My Story: The Car Curse
A rescued Greyhound learns his destination is a safe and happy life.
Which came first, the chicken or the egg? That was the question my beloved rescued Greyhound, Nicky, forced me to confront. The problem hit me the moment my wife, Jean, and I drove to Nicky’s foster home to pick him up for permanent adoption.
We discovered right away that Nicky was deathly afraid of cars. A mishap during his three-year career on the racetrack might have sparked his terror. More likely, he somehow suffered a trauma at the home where he had spent an unhappy year before being returned by his first adopter.
In any case, when we went to pick him up, he panicked as soon as he came close to the car. He dug his heels and refused to jump into the back of the SUV. His foster mother, Beth Brady, is a gallant lady. “He has known me for two weeks, and he doesn’t know you at all,” she said. “Let me try to lift him, and maybe he won’t bite.”
It wasn’t a good beginning. Nicky, a big, macho Greyhound, was nearly 80 pounds of muscle, and was a natural athlete. But finally, with him fighting all the way, with Beth’s arms around his mighty chest and me pushing from behind, we managed to lift him into the car.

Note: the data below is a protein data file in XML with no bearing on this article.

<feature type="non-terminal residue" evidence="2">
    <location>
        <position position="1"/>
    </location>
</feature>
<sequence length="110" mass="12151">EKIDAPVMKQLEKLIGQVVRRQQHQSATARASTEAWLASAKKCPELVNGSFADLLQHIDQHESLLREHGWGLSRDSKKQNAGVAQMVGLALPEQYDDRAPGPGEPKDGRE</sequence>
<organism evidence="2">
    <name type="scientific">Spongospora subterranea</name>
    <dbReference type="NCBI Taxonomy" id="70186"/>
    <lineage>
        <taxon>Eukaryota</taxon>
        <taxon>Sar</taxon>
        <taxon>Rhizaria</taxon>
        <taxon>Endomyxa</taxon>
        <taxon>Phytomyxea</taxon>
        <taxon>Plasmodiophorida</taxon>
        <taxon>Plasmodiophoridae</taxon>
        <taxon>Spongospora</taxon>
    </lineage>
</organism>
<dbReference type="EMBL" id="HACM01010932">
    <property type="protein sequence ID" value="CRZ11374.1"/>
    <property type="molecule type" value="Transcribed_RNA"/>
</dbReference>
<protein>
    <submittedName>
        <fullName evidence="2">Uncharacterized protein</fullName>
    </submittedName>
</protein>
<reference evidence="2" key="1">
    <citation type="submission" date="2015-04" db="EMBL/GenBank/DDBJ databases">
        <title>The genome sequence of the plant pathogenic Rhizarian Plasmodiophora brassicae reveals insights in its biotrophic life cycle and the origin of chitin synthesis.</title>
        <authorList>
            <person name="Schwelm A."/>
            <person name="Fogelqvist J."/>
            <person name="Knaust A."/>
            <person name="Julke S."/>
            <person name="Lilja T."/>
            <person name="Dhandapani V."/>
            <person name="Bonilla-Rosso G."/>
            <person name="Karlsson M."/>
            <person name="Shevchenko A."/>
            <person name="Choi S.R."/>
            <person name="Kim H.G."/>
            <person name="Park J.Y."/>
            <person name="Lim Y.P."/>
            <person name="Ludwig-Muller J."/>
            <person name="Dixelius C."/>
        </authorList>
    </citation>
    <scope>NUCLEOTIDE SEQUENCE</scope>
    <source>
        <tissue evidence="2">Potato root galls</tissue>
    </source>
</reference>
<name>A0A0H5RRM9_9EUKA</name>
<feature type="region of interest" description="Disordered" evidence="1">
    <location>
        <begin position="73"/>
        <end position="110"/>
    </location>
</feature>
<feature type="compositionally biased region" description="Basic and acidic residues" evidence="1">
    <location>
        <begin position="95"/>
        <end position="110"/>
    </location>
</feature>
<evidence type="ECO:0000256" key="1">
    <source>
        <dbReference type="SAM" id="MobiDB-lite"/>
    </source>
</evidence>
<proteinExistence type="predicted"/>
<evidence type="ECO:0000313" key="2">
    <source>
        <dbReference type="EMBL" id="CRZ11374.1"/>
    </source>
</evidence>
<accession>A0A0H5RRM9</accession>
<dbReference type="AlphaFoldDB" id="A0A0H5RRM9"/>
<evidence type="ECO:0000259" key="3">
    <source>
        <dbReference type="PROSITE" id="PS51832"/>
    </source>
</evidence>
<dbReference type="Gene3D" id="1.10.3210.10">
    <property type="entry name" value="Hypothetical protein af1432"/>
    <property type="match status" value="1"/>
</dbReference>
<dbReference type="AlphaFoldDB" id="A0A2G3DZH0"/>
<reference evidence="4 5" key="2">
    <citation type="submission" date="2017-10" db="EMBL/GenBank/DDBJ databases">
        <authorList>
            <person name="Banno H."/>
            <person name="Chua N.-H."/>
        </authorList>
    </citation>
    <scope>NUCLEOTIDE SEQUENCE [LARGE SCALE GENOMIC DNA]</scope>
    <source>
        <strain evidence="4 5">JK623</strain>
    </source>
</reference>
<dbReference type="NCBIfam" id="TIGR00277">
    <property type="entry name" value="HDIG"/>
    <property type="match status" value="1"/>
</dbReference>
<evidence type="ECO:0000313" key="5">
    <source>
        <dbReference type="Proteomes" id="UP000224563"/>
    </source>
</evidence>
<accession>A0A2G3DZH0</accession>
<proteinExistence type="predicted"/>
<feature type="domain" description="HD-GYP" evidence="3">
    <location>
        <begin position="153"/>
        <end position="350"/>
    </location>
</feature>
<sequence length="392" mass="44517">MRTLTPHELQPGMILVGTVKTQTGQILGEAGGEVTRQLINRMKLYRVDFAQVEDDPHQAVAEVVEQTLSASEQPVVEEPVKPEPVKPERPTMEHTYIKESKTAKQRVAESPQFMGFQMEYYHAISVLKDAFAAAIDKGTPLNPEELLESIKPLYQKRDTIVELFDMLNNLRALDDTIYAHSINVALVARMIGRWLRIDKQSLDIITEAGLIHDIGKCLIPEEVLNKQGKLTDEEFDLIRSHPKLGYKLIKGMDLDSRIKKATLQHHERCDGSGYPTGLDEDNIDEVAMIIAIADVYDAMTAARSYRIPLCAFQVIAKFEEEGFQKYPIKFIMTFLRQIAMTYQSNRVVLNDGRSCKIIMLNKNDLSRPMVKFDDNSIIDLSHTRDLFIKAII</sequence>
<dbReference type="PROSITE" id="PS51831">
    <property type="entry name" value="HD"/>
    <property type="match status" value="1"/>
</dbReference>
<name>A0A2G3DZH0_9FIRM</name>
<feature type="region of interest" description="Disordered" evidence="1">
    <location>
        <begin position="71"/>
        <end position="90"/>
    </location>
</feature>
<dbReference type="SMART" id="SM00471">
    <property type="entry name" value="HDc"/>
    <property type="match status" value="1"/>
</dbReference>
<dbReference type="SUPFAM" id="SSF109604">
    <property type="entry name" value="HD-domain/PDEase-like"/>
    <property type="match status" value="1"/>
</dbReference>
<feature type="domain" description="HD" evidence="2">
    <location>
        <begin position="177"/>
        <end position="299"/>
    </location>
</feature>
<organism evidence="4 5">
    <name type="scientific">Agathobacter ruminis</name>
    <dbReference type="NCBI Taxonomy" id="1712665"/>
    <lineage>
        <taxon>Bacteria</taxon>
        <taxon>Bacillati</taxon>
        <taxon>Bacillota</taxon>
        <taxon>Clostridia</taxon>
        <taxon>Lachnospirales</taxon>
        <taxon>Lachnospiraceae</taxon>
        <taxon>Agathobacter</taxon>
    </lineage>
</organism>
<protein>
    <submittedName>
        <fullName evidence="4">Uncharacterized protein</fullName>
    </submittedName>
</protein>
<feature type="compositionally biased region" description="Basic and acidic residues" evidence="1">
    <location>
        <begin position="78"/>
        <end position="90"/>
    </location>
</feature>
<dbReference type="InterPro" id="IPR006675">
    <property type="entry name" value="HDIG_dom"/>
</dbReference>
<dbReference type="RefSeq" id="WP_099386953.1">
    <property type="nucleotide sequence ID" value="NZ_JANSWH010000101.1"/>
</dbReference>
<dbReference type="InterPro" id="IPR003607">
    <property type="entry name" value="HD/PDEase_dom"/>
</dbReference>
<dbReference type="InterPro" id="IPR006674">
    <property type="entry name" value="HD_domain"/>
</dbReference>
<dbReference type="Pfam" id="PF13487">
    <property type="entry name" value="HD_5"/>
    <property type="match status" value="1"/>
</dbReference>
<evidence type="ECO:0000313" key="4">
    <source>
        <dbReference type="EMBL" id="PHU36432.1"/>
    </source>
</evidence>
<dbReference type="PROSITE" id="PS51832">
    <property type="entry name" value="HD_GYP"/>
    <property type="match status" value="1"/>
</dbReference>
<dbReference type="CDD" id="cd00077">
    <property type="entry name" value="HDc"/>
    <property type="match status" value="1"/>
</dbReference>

Once we got Nicky home, he proved a loving and lovable dog. He quickly bonded with us and made friends with our other rescued Greyhound, Tara.
But cars were his nightmare. We never took Nicky anywhere we didn’t absolutely have to. The big problem was getting to the vet’s office. Eventually, I discovered that wrestling his struggling body up through the SUV’s side door was slightly less difficult than hoisting him into the rear. But it was fight, fight, fight.
That’s not all. During our first trip and every drive afterward, Nicky became violently sick to his stomach. Thus, the chicken-or-the-egg question: Did the fact that he knew he would get sick make him desperate to avoid the trip? Or did an incident in the past unnerve him psychologically so that he became physically sick after being forced into a car?
Jean and I still don’t know. But one day Jean had an idea. The trips up to that point had been just to the vet – no fun at all. “Instead,” said Jean, “let’s take him somewhere he’ll enjoy.”
So we did. Every Sunday we got into the car with Nicky and Tara and drove to nearby parks with hiking trails. Almost at once, Nicky began enjoying the trips. After the second outing, he would leap into the back of the car, vying with Tara to see who could get there first. Best of all, his carsickness stopped completely.
We never solved the riddle of the chicken or the egg, but Jean and I don’t care. We’re happy travelers now, and Nicky loves to see the world.
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